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Wednesday, 11 December 2002
Page: 7701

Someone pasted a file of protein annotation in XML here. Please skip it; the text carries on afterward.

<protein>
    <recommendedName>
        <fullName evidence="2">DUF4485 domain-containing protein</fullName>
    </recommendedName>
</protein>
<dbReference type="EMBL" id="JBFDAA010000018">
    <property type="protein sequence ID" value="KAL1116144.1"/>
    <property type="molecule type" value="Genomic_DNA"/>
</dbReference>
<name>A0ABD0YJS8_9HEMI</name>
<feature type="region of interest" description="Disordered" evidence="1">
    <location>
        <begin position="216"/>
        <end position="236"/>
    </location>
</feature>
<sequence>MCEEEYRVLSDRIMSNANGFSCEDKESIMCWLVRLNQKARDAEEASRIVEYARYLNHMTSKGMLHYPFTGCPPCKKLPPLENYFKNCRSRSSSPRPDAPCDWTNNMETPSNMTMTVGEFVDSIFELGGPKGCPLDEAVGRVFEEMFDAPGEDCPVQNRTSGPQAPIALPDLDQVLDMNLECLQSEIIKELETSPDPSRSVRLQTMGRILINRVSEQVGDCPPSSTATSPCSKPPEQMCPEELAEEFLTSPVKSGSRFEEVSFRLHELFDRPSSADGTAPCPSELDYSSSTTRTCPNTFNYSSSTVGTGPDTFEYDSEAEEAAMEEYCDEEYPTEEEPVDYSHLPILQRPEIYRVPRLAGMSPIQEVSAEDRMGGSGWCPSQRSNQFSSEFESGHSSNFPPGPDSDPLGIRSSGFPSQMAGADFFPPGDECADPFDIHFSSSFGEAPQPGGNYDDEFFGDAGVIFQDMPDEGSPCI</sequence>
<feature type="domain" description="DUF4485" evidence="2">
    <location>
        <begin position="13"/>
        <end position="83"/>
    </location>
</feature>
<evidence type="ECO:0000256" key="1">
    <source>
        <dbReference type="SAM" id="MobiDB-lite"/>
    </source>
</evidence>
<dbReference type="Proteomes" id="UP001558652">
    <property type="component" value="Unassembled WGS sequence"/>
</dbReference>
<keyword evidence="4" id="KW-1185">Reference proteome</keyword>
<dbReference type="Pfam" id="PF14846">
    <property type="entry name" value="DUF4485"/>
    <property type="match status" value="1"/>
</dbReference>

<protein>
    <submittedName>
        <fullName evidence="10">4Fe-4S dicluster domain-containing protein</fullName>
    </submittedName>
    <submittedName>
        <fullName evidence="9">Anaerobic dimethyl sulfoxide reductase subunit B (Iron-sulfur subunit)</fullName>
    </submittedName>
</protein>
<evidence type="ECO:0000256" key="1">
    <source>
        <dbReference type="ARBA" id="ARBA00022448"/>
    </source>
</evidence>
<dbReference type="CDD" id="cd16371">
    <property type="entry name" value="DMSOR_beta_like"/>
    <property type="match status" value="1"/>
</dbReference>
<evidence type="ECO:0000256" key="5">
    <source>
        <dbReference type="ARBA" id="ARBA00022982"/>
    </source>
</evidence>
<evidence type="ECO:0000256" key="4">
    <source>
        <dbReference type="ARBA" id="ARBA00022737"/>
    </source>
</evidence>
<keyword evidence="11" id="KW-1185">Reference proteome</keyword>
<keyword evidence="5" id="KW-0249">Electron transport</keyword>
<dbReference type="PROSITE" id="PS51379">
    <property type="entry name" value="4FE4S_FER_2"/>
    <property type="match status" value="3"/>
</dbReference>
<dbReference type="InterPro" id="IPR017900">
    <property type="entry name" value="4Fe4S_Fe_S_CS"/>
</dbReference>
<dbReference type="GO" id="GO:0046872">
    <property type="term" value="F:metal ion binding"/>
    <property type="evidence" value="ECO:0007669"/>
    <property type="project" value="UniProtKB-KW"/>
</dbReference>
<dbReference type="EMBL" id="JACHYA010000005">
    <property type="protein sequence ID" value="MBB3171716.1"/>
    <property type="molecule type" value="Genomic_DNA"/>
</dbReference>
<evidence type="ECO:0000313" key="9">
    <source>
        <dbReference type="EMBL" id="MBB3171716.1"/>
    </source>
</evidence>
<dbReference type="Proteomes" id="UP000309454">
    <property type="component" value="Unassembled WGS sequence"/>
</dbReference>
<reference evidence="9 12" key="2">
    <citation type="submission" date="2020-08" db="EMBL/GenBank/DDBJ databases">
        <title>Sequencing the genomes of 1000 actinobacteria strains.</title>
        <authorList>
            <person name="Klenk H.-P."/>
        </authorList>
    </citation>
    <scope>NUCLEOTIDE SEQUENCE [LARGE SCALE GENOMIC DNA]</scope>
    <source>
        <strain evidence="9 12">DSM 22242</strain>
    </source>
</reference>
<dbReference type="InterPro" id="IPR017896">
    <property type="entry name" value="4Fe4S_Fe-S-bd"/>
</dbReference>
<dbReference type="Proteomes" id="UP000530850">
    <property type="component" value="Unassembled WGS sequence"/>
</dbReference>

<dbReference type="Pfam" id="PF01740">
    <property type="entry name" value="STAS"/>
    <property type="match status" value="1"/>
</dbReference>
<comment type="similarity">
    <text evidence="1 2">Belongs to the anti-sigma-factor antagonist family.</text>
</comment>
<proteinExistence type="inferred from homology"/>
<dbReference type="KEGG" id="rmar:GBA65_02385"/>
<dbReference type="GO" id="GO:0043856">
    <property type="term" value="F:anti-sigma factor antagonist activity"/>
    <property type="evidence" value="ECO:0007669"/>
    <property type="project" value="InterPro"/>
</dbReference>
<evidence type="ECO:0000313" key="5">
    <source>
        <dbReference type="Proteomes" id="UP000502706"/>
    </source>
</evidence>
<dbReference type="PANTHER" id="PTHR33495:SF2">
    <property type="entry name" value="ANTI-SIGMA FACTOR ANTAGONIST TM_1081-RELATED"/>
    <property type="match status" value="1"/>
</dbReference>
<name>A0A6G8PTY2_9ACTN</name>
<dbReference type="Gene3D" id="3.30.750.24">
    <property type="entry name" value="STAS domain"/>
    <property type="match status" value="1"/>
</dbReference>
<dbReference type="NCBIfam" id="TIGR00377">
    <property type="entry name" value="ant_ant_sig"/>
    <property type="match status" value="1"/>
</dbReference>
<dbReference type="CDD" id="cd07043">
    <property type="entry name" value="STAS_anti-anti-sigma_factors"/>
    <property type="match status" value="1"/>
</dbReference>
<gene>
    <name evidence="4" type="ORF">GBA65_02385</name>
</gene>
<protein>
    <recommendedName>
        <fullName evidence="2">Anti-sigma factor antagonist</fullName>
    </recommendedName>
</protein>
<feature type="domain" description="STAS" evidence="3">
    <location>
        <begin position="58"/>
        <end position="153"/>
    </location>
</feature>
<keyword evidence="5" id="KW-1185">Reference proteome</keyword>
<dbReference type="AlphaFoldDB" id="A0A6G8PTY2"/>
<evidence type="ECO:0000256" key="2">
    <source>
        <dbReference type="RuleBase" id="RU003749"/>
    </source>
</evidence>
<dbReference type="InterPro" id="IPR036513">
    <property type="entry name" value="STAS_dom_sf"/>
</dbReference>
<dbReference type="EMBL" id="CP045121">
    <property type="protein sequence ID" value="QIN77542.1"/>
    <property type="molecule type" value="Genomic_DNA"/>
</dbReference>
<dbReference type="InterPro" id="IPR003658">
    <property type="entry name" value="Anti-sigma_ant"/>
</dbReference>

Senator ELLISON (Minister for Justice and Customs) (12:13 PM) —The government opposes these amendments and it does so on the basis that it is a fundamental principle of intelligence gathering that great care must be exercised in potentially exposing that intelligence to foreign governments whose interests may not align with Australia's. We may well be wanting to question someone who is not an Australian citizen—a foreign national—and who certainly does not have interests that align with Australia's. His or her own country might well share those interests that do not align with ours. As I understand it, other countries do not do this; they do not have this practice of advising the embassy when other nationals have been questioned. We believe that it is a fundamental aspect that we do not reveal our hand to anyone who may not have Australia's interests at heart. We do not believe that there is any requirement on Australia which would override that requirement that makes us observe our own interests as a priority.